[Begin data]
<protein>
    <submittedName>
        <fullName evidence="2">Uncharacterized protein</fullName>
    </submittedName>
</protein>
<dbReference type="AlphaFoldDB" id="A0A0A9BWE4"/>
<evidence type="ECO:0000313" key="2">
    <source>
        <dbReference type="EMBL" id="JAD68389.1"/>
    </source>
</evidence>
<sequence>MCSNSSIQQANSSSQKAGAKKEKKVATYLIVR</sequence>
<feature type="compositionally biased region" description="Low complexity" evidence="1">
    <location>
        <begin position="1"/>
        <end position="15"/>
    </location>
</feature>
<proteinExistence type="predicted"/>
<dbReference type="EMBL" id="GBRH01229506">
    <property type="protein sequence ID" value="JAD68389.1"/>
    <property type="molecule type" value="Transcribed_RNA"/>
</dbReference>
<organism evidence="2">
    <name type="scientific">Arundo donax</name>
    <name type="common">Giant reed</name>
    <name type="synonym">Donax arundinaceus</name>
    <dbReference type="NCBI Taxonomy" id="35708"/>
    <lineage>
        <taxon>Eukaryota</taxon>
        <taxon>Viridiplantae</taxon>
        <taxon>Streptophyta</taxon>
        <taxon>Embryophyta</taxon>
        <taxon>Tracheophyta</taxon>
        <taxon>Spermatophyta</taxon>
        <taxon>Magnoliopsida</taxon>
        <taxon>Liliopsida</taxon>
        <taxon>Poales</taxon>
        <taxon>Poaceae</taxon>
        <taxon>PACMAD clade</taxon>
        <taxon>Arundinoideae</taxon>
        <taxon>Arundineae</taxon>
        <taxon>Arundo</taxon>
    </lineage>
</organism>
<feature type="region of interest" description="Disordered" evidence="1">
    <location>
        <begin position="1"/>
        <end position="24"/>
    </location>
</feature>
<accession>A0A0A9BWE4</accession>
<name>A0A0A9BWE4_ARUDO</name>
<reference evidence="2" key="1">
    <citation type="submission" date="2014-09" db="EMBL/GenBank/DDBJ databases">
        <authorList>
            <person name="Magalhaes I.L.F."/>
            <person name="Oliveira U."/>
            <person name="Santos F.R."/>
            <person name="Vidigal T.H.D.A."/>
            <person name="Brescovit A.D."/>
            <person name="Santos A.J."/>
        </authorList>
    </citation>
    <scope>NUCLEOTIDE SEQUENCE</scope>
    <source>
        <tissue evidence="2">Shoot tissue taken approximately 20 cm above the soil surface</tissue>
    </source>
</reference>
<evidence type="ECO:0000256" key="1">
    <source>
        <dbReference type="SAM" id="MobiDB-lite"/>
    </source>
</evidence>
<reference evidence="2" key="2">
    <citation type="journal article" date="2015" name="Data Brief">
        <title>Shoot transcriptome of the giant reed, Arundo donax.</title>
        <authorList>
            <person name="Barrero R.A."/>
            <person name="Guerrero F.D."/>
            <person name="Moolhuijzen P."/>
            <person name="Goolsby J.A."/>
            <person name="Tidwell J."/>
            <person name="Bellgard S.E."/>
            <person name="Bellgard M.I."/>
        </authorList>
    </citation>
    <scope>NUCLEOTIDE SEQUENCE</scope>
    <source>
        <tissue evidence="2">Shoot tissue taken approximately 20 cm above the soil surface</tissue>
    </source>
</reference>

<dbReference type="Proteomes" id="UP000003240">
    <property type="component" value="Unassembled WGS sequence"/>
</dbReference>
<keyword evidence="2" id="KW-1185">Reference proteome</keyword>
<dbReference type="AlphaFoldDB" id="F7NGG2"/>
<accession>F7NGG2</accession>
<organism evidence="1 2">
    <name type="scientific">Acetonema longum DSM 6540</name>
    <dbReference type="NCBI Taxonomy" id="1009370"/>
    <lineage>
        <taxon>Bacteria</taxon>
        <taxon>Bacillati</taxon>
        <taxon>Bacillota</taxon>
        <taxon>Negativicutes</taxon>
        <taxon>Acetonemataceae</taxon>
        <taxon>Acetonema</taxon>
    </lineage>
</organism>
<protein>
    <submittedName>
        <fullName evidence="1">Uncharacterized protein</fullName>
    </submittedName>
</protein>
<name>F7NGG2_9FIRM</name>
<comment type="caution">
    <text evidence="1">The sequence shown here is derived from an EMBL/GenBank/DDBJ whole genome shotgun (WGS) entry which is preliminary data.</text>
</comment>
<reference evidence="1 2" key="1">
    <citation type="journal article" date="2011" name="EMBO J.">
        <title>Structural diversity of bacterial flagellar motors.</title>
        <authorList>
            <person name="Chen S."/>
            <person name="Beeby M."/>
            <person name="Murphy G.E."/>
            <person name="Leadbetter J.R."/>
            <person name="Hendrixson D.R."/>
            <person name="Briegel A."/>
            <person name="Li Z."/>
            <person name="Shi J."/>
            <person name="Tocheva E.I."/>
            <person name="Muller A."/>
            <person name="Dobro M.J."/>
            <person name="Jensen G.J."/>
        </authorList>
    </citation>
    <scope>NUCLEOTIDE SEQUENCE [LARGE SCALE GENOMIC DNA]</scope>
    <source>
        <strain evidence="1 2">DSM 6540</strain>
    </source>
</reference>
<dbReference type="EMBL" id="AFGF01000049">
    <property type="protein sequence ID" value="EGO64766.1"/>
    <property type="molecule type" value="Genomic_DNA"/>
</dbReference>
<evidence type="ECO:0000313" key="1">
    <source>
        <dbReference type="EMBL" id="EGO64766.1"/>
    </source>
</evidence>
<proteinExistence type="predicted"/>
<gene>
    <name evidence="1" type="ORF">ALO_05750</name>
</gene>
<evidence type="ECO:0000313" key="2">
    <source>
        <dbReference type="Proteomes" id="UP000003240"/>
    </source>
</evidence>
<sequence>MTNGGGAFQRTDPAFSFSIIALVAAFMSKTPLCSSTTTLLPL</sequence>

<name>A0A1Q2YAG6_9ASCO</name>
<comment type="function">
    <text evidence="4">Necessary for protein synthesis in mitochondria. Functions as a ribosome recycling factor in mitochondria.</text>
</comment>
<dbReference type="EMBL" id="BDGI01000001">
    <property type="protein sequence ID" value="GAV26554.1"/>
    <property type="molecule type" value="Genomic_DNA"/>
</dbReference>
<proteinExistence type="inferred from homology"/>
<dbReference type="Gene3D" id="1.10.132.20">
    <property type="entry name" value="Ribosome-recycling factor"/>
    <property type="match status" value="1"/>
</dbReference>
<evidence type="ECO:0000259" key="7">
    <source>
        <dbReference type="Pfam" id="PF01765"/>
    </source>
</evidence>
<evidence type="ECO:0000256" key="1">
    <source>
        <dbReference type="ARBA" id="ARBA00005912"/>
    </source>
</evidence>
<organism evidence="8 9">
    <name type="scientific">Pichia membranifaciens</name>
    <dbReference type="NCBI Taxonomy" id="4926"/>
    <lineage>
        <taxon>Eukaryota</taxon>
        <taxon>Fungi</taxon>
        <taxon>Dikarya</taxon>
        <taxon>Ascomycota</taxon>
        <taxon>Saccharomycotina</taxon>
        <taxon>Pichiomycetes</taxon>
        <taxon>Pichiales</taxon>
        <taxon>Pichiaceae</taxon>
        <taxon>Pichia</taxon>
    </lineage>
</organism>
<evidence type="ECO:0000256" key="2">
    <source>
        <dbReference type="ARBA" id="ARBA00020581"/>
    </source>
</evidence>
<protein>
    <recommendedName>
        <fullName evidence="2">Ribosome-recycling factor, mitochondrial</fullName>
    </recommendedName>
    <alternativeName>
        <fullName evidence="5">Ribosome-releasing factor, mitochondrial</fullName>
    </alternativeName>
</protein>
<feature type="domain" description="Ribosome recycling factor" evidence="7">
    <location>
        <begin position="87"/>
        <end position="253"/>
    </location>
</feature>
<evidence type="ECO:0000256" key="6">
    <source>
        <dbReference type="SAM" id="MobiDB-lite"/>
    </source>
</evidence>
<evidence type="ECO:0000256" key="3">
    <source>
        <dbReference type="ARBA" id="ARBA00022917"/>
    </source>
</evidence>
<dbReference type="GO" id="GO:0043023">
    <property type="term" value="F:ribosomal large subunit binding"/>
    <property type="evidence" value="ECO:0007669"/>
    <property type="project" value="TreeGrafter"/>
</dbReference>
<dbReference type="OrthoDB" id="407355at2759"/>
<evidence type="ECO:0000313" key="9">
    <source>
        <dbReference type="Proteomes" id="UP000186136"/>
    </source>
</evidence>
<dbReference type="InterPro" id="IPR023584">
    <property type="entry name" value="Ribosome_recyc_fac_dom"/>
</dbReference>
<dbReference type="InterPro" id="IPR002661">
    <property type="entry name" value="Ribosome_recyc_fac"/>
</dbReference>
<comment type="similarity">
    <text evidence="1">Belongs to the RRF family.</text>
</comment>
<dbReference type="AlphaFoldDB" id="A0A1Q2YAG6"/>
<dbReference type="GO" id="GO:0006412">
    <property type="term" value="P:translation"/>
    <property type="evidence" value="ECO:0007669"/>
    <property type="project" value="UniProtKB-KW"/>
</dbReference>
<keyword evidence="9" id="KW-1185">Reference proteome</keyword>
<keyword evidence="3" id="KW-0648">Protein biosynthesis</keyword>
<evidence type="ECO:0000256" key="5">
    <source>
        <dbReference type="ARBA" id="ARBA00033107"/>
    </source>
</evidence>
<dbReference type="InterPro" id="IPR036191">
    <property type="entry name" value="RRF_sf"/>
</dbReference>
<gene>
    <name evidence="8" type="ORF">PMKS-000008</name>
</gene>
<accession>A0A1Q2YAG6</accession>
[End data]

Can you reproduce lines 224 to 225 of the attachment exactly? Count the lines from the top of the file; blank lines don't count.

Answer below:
<evidence type="ECO:0000256" key="3">
    <source>